Most of Israel’s Arab children attend poorly-performing segregated public schools.
What can be done and what does it mean for Israel’s future?
To read part one of our Israel’s Arab Citizens series, click here
This is the second installment of Moment’s series on Israel’s 1.7 million Arab citizens. The first, which ran in our September/October 2009 issue, traced the evolution of one family’s identity from Arab to Palestinian-Israeli. Here Moment explores the separate but unequal education of Israel’s Arab children, who comprise 26 percent of the country’s elementary and high school students. New York Times contributor Dina Kraft reports from Israel.
It’s morning in Jaljulia, a small, sleepy Arab village in central Israel. A bumpy main street is lined with small grocery shops, clothing and hardware stores and the occasional coffee house. Sparse hills are covered with squat, multi-story concrete houses. There are no sidewalks. Beneath bobbing backpacks, students walk in the middle of the roads on their way to school. The older children head to a limestone building, surrounded by a chain-link fence. It’s the Jaljulia Education and Science High School, which serves the village and neighboring Kfar Bara. Its principal is Khalid Arar, a tall, wiry 38-year-old former national karate champion with a Ph.D. in education from Tel Aviv University. He strides into the teachers’ lounge as the school day begins with a bell playing the Disney tune, It’s a Small World.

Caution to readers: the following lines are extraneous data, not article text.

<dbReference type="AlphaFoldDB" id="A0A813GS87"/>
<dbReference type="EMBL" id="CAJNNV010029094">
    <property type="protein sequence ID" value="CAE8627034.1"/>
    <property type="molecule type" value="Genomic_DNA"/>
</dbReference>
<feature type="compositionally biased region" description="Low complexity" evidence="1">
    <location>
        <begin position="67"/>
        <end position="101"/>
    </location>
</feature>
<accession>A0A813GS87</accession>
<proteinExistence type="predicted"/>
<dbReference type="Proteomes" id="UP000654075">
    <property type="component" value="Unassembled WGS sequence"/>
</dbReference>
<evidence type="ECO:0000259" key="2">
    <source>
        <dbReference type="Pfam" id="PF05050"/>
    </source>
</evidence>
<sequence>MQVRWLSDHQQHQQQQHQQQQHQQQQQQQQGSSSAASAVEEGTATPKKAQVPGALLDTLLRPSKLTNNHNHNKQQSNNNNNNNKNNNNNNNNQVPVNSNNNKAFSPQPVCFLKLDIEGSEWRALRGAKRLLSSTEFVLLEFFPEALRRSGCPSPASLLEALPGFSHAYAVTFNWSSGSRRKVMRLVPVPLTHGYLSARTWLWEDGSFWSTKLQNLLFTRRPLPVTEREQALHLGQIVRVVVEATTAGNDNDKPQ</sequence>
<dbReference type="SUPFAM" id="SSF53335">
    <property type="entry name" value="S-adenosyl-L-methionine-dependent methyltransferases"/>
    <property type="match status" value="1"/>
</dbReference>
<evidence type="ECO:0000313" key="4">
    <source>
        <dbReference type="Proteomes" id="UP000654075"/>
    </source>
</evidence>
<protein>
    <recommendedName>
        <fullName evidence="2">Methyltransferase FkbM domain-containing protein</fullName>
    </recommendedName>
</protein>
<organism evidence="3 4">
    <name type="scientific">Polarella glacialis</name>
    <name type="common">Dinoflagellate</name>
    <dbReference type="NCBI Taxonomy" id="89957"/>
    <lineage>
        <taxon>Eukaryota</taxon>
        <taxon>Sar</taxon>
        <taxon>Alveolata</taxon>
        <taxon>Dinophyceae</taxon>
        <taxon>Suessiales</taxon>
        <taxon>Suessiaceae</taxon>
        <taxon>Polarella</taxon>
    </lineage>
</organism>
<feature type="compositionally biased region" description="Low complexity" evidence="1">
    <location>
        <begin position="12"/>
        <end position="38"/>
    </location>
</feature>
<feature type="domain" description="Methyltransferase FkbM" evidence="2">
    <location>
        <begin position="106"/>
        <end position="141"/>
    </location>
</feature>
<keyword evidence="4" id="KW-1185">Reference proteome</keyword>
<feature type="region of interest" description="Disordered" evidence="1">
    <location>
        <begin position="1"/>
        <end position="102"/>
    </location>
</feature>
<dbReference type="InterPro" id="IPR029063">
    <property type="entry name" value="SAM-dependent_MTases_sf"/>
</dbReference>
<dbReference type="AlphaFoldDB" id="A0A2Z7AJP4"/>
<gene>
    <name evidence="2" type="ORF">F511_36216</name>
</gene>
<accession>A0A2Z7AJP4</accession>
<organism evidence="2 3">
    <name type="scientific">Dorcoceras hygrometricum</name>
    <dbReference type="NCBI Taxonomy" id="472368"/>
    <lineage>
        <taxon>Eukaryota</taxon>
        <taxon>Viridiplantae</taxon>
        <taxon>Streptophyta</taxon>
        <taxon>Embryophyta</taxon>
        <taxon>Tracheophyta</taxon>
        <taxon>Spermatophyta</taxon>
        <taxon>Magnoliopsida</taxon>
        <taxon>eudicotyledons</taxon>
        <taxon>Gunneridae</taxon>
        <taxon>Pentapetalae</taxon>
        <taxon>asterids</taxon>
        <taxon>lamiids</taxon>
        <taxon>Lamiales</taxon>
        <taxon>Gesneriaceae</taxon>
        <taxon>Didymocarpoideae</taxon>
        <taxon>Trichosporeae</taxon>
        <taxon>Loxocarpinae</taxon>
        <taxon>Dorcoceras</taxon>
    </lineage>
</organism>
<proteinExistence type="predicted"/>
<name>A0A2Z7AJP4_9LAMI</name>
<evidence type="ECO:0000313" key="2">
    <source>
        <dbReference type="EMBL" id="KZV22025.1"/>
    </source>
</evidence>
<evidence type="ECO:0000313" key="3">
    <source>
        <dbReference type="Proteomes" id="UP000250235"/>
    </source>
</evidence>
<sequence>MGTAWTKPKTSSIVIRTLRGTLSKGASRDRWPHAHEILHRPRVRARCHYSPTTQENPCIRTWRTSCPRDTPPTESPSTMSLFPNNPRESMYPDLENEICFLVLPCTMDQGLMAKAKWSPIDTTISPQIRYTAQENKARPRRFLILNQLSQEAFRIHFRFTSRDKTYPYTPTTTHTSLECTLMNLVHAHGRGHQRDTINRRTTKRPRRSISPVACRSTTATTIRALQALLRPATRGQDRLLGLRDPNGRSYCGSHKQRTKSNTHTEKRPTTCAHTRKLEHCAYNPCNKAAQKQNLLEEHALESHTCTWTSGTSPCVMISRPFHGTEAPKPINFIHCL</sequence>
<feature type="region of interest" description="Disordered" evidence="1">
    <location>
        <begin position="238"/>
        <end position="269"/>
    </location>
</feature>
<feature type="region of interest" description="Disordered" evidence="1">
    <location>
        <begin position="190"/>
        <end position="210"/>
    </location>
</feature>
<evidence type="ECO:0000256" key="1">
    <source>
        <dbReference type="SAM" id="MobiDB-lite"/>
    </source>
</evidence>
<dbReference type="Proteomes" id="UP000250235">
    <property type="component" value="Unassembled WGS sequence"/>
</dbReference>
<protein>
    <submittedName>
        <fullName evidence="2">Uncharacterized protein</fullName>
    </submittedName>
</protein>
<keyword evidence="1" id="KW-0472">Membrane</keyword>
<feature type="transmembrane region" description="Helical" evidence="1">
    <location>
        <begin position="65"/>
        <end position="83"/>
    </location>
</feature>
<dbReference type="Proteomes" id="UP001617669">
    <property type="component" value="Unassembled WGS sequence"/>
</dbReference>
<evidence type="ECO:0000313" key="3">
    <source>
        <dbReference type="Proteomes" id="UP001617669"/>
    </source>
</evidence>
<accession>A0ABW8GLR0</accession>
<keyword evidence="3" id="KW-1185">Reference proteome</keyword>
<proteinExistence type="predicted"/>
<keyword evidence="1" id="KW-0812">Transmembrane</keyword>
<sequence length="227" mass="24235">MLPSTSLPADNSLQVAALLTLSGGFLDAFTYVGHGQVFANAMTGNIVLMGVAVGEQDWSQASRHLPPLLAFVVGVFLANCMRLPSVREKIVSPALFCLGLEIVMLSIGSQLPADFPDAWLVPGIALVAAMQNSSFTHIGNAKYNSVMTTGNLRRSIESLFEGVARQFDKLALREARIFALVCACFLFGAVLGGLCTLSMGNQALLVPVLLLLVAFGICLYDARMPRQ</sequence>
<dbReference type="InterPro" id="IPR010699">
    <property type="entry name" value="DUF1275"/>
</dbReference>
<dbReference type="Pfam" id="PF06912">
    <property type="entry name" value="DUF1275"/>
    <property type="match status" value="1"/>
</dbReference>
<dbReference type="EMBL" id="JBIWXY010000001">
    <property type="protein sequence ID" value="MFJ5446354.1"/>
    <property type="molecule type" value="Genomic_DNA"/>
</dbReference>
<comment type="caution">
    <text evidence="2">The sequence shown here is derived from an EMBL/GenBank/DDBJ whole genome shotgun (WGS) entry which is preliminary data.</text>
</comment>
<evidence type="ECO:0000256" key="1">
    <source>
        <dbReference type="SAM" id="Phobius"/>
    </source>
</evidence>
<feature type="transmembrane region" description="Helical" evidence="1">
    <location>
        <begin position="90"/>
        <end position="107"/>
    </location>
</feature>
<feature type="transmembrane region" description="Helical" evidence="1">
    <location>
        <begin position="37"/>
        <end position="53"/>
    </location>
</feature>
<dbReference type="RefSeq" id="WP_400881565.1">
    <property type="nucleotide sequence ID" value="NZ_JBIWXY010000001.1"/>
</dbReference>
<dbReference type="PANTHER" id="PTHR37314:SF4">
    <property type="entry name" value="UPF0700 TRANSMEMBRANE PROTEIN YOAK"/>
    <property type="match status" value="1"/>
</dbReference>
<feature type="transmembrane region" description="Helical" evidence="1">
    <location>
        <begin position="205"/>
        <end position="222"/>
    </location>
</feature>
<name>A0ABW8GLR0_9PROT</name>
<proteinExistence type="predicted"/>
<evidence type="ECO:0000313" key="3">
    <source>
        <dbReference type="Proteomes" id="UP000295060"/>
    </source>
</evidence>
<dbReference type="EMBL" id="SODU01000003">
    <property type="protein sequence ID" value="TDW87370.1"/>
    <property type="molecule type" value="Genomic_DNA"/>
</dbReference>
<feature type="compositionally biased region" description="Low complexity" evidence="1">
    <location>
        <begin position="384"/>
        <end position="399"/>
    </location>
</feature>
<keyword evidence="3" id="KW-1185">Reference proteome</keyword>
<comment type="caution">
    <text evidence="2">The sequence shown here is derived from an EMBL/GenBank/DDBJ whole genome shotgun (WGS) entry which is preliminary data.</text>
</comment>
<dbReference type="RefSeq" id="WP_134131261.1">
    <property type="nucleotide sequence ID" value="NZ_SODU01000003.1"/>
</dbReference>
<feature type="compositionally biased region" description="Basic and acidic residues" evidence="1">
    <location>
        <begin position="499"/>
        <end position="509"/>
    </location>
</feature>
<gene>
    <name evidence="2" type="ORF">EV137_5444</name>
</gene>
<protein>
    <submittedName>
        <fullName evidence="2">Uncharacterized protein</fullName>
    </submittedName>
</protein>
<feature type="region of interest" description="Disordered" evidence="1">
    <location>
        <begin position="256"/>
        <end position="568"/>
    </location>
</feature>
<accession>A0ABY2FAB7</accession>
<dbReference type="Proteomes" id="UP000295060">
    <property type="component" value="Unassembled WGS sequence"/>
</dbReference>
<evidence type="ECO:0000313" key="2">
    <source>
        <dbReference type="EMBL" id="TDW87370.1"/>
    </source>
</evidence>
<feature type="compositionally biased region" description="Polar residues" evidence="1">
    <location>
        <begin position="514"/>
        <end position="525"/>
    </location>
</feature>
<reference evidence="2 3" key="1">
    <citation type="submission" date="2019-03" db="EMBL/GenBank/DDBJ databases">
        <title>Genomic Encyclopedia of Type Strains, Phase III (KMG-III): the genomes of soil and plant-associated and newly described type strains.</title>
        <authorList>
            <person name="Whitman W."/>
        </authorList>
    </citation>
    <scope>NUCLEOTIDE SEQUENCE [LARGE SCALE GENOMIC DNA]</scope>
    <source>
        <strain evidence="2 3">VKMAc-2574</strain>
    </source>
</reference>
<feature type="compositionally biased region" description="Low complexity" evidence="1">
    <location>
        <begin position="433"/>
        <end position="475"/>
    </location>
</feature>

Schools around the world are microcosms of their societies, and this Jaljulia school is no different. Arar’s world is full of problems. His car was torched and part of the school set on fire by students angry over his crackdown on test cheating. His 460-student school suffers from low achievement, high drop-out rates and violence. There is no gym or money for extracurricular activities for his charges. “So they are in the streets after class is let out,” Arar says, looking out a window, his gaze hardening. “And that is where the violence starts.”
Although fairly new, the building was constructed without air conditioning: Funds were later raised within the village for window units. Teaching materials and equipment are limited: Only seven of 25 computers function. Arar manages to outfit science labs with donations from universities where he has connections. Space is at a premium: In one Hebrew grammar class for 12th graders, 41 students, some without desks, are squeezed into a room. A young teacher in a white headscarf is deconstructing l’gdol, the Hebrew verb for “grow.” The kids are rowdy, and the teacher is forced to raise her voice to be heard.